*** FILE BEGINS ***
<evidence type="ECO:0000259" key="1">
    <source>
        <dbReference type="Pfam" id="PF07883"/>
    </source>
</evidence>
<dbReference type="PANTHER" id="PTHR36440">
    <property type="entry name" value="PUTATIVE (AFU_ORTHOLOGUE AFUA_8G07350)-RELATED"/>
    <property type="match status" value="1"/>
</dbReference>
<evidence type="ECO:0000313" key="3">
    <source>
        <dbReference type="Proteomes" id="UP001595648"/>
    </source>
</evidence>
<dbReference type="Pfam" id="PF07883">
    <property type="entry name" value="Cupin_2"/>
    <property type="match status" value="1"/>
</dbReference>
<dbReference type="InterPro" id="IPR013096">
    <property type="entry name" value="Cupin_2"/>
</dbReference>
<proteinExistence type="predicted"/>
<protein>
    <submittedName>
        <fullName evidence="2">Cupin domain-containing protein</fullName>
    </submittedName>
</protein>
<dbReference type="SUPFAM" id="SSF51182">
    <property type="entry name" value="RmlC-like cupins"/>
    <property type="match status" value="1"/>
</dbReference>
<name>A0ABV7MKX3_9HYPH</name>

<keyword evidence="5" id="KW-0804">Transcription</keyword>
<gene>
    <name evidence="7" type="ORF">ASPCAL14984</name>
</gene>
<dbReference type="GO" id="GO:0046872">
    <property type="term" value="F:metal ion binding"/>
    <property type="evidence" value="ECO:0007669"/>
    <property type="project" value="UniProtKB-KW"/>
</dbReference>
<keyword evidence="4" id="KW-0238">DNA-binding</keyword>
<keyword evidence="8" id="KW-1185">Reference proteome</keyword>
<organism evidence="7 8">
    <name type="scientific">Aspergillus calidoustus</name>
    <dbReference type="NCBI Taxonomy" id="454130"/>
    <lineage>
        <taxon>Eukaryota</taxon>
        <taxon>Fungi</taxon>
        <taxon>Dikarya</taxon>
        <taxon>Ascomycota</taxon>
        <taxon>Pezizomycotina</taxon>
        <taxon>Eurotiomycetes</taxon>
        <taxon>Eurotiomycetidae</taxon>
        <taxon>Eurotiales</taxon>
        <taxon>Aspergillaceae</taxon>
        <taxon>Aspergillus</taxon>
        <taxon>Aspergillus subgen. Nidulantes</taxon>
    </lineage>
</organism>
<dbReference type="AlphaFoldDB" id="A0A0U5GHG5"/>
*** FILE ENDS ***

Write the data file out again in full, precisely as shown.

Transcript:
<evidence type="ECO:0000259" key="1">
    <source>
        <dbReference type="Pfam" id="PF07883"/>
    </source>
</evidence>
<dbReference type="PANTHER" id="PTHR36440">
    <property type="entry name" value="PUTATIVE (AFU_ORTHOLOGUE AFUA_8G07350)-RELATED"/>
    <property type="match status" value="1"/>
</dbReference>
<evidence type="ECO:0000313" key="3">
    <source>
        <dbReference type="Proteomes" id="UP001595648"/>
    </source>
</evidence>
<dbReference type="Pfam" id="PF07883">
    <property type="entry name" value="Cupin_2"/>
    <property type="match status" value="1"/>
</dbReference>
<dbReference type="InterPro" id="IPR013096">
    <property type="entry name" value="Cupin_2"/>
</dbReference>
<proteinExistence type="predicted"/>
<protein>
    <submittedName>
        <fullName evidence="2">Cupin domain-containing protein</fullName>
    </submittedName>
</protein>
<dbReference type="SUPFAM" id="SSF51182">
    <property type="entry name" value="RmlC-like cupins"/>
    <property type="match status" value="1"/>
</dbReference>
<name>A0ABV7MKX3_9HYPH</name>

<keyword evidence="5" id="KW-0804">Transcription</keyword>
<gene>
    <name evidence="7" type="ORF">ASPCAL14984</name>
</gene>
<dbReference type="GO" id="GO:0046872">
    <property type="term" value="F:metal ion binding"/>
    <property type="evidence" value="ECO:0007669"/>
    <property type="project" value="UniProtKB-KW"/>
</dbReference>
<keyword evidence="4" id="KW-0238">DNA-binding</keyword>
<keyword evidence="8" id="KW-1185">Reference proteome</keyword>
<organism evidence="7 8">
    <name type="scientific">Aspergillus calidoustus</name>
    <dbReference type="NCBI Taxonomy" id="454130"/>
    <lineage>
        <taxon>Eukaryota</taxon>
        <taxon>Fungi</taxon>
        <taxon>Dikarya</taxon>
        <taxon>Ascomycota</taxon>
        <taxon>Pezizomycotina</taxon>
        <taxon>Eurotiomycetes</taxon>
        <taxon>Eurotiomycetidae</taxon>
        <taxon>Eurotiales</taxon>
        <taxon>Aspergillaceae</taxon>
        <taxon>Aspergillus</taxon>
        <taxon>Aspergillus subgen. Nidulantes</taxon>
    </lineage>
</organism>
<dbReference type="AlphaFoldDB" id="A0A0U5GHG5"/>